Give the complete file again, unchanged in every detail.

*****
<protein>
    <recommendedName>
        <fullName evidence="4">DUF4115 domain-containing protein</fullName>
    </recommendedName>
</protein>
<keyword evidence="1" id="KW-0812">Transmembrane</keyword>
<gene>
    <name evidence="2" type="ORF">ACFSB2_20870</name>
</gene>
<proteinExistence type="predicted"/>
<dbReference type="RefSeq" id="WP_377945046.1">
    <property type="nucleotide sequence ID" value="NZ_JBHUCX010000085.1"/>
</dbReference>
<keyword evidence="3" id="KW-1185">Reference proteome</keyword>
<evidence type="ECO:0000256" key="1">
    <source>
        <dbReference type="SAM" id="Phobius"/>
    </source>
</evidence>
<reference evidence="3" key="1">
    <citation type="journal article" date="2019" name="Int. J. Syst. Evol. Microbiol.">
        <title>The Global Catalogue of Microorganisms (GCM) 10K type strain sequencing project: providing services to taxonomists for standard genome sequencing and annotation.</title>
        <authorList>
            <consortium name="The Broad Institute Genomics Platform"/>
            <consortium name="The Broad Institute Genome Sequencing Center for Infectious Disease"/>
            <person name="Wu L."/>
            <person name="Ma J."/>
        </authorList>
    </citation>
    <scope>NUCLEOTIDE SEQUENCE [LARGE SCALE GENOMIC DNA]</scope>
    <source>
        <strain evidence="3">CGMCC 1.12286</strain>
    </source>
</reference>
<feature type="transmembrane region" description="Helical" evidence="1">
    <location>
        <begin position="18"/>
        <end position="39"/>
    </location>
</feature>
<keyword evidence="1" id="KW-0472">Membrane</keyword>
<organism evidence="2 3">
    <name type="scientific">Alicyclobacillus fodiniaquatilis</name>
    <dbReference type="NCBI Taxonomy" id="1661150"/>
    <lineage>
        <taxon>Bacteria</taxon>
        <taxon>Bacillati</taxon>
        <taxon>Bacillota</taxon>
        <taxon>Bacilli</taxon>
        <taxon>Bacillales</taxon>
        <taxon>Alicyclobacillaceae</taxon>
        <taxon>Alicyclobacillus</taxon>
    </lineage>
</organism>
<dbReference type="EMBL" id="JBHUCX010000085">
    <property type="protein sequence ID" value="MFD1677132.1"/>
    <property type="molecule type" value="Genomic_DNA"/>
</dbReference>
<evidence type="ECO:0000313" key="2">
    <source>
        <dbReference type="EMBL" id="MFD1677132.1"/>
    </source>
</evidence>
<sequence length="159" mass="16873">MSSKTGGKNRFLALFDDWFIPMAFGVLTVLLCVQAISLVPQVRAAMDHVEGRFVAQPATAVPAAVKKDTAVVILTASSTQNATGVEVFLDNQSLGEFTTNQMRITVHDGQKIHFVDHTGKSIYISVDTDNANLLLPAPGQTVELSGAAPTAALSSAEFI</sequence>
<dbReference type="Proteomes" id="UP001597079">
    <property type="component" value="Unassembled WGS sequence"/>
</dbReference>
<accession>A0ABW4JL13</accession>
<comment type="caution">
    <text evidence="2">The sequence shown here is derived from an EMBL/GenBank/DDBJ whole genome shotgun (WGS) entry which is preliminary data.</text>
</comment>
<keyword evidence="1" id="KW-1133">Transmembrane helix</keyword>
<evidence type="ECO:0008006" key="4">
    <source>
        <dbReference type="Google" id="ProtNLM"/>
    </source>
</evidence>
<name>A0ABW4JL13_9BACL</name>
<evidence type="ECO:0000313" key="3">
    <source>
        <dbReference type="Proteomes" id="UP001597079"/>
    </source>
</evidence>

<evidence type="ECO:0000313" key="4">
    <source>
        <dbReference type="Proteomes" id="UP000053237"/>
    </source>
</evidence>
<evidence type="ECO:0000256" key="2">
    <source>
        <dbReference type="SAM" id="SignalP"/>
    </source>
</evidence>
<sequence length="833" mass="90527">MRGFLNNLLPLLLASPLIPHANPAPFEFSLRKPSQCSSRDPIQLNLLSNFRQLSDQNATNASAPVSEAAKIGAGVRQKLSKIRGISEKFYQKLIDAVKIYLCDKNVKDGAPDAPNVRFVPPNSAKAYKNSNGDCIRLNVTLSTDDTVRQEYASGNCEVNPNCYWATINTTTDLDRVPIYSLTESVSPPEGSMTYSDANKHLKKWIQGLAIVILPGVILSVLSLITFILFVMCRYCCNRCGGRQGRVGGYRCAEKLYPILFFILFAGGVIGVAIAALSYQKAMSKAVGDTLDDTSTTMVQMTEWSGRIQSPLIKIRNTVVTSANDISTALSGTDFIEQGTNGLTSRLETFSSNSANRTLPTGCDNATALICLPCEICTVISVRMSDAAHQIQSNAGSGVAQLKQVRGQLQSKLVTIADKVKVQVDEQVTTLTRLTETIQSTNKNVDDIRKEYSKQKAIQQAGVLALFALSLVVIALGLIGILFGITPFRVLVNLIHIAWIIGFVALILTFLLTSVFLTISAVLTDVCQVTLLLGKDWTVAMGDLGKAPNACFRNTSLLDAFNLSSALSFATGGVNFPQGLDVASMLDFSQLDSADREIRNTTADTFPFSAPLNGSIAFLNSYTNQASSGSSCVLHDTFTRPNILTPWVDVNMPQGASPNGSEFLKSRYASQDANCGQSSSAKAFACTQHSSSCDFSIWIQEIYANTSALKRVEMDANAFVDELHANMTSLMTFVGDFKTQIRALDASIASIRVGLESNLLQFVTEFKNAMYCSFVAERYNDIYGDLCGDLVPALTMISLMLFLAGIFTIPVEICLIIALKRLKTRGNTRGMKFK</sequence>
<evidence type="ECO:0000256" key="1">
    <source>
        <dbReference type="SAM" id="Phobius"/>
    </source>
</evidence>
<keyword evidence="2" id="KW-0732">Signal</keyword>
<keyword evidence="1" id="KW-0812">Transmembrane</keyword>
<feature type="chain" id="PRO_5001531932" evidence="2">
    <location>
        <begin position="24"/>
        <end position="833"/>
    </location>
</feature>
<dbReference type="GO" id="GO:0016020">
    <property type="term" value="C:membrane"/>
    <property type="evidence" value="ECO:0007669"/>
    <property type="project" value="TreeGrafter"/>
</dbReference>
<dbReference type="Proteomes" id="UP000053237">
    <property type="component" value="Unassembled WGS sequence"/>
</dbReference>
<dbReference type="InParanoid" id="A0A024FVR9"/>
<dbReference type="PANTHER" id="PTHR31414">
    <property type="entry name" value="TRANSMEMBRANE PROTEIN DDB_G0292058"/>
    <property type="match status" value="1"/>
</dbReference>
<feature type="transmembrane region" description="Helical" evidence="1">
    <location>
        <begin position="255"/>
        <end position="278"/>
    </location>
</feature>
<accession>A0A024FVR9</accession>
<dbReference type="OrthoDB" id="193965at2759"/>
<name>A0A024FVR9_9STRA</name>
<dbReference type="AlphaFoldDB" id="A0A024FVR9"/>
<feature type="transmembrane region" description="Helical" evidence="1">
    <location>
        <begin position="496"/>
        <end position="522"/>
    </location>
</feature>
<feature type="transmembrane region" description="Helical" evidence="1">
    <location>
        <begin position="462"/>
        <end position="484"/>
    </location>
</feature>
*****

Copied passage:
<protein>
    <recommendedName>
        <fullName evidence="4">DUF4115 domain-containing protein</fullName>
    </recommendedName>
</protein>
<keyword evidence="1" id="KW-0812">Transmembrane</keyword>
<gene>
    <name evidence="2" type="ORF">ACFSB2_20870</name>
</gene>
<proteinExistence type="predicted"/>
<dbReference type="RefSeq" id="WP_377945046.1">
    <property type="nucleotide sequence ID" value="NZ_JBHUCX010000085.1"/>
</dbReference>
<keyword evidence="3" id="KW-1185">Reference proteome</keyword>
<evidence type="ECO:0000256" key="1">
    <source>
        <dbReference type="SAM" id="Phobius"/>
    </source>
</evidence>
<reference evidence="3" key="1">
    <citation type="journal article" date="2019" name="Int. J. Syst. Evol. Microbiol.">
        <title>The Global Catalogue of Microorganisms (GCM) 10K type strain sequencing project: providing services to taxonomists for standard genome sequencing and annotation.</title>
        <authorList>
            <consortium name="The Broad Institute Genomics Platform"/>
            <consortium name="The Broad Institute Genome Sequencing Center for Infectious Disease"/>
            <person name="Wu L."/>
            <person name="Ma J."/>
        </authorList>
    </citation>
    <scope>NUCLEOTIDE SEQUENCE [LARGE SCALE GENOMIC DNA]</scope>
    <source>
        <strain evidence="3">CGMCC 1.12286</strain>
    </source>
</reference>
<feature type="transmembrane region" description="Helical" evidence="1">
    <location>
        <begin position="18"/>
        <end position="39"/>
    </location>
</feature>
<keyword evidence="1" id="KW-0472">Membrane</keyword>
<organism evidence="2 3">
    <name type="scientific">Alicyclobacillus fodiniaquatilis</name>
    <dbReference type="NCBI Taxonomy" id="1661150"/>
    <lineage>
        <taxon>Bacteria</taxon>
        <taxon>Bacillati</taxon>
        <taxon>Bacillota</taxon>
        <taxon>Bacilli</taxon>
        <taxon>Bacillales</taxon>
        <taxon>Alicyclobacillaceae</taxon>
        <taxon>Alicyclobacillus</taxon>
    </lineage>
</organism>
<dbReference type="EMBL" id="JBHUCX010000085">
    <property type="protein sequence ID" value="MFD1677132.1"/>
    <property type="molecule type" value="Genomic_DNA"/>
</dbReference>
<evidence type="ECO:0000313" key="2">
    <source>
        <dbReference type="EMBL" id="MFD1677132.1"/>
    </source>
</evidence>
<sequence length="159" mass="16873">MSSKTGGKNRFLALFDDWFIPMAFGVLTVLLCVQAISLVPQVRAAMDHVEGRFVAQPATAVPAAVKKDTAVVILTASSTQNATGVEVFLDNQSLGEFTTNQMRITVHDGQKIHFVDHTGKSIYISVDTDNANLLLPAPGQTVELSGAAPTAALSSAEFI</sequence>
<dbReference type="Proteomes" id="UP001597079">
    <property type="component" value="Unassembled WGS sequence"/>
</dbReference>
<accession>A0ABW4JL13</accession>
<comment type="caution">
    <text evidence="2">The sequence shown here is derived from an EMBL/GenBank/DDBJ whole genome shotgun (WGS) entry which is preliminary data.</text>
</comment>
<keyword evidence="1" id="KW-1133">Transmembrane helix</keyword>
<evidence type="ECO:0008006" key="4">
    <source>
        <dbReference type="Google" id="ProtNLM"/>
    </source>
</evidence>
<name>A0ABW4JL13_9BACL</name>
<evidence type="ECO:0000313" key="3">
    <source>
        <dbReference type="Proteomes" id="UP001597079"/>
    </source>
</evidence>

<evidence type="ECO:0000313" key="4">
    <source>
        <dbReference type="Proteomes" id="UP000053237"/>
    </source>
</evidence>
<evidence type="ECO:0000256" key="2">
    <source>
        <dbReference type="SAM" id="SignalP"/>
    </source>
</evidence>
<sequence length="833" mass="90527">MRGFLNNLLPLLLASPLIPHANPAPFEFSLRKPSQCSSRDPIQLNLLSNFRQLSDQNATNASAPVSEAAKIGAGVRQKLSKIRGISEKFYQKLIDAVKIYLCDKNVKDGAPDAPNVRFVPPNSAKAYKNSNGDCIRLNVTLSTDDTVRQEYASGNCEVNPNCYWATINTTTDLDRVPIYSLTESVSPPEGSMTYSDANKHLKKWIQGLAIVILPGVILSVLSLITFILFVMCRYCCNRCGGRQGRVGGYRCAEKLYPILFFILFAGGVIGVAIAALSYQKAMSKAVGDTLDDTSTTMVQMTEWSGRIQSPLIKIRNTVVTSANDISTALSGTDFIEQGTNGLTSRLETFSSNSANRTLPTGCDNATALICLPCEICTVISVRMSDAAHQIQSNAGSGVAQLKQVRGQLQSKLVTIADKVKVQVDEQVTTLTRLTETIQSTNKNVDDIRKEYSKQKAIQQAGVLALFALSLVVIALGLIGILFGITPFRVLVNLIHIAWIIGFVALILTFLLTSVFLTISAVLTDVCQVTLLLGKDWTVAMGDLGKAPNACFRNTSLLDAFNLSSALSFATGGVNFPQGLDVASMLDFSQLDSADREIRNTTADTFPFSAPLNGSIAFLNSYTNQASSGSSCVLHDTFTRPNILTPWVDVNMPQGASPNGSEFLKSRYASQDANCGQSSSAKAFACTQHSSSCDFSIWIQEIYANTSALKRVEMDANAFVDELHANMTSLMTFVGDFKTQIRALDASIASIRVGLESNLLQFVTEFKNAMYCSFVAERYNDIYGDLCGDLVPALTMISLMLFLAGIFTIPVEICLIIALKRLKTRGNTRGMKFK</sequence>
<evidence type="ECO:0000256" key="1">
    <source>
        <dbReference type="SAM" id="Phobius"/>
    </source>
</evidence>
<keyword evidence="2" id="KW-0732">Signal</keyword>
<keyword evidence="1" id="KW-0812">Transmembrane</keyword>
<feature type="chain" id="PRO_5001531932" evidence="2">
    <location>
        <begin position="24"/>
        <end position="833"/>
    </location>
</feature>
<dbReference type="GO" id="GO:0016020">
    <property type="term" value="C:membrane"/>
    <property type="evidence" value="ECO:0007669"/>
    <property type="project" value="TreeGrafter"/>
</dbReference>
<dbReference type="Proteomes" id="UP000053237">
    <property type="component" value="Unassembled WGS sequence"/>
</dbReference>
<dbReference type="InParanoid" id="A0A024FVR9"/>
<dbReference type="PANTHER" id="PTHR31414">
    <property type="entry name" value="TRANSMEMBRANE PROTEIN DDB_G0292058"/>
    <property type="match status" value="1"/>
</dbReference>
<feature type="transmembrane region" description="Helical" evidence="1">
    <location>
        <begin position="255"/>
        <end position="278"/>
    </location>
</feature>
<accession>A0A024FVR9</accession>
<dbReference type="OrthoDB" id="193965at2759"/>
<name>A0A024FVR9_9STRA</name>
<dbReference type="AlphaFoldDB" id="A0A024FVR9"/>
<feature type="transmembrane region" description="Helical" evidence="1">
    <location>
        <begin position="496"/>
        <end position="522"/>
    </location>
</feature>
<feature type="transmembrane region" description="Helical" evidence="1">
    <location>
        <begin position="462"/>
        <end position="484"/>
    </location>
</feature>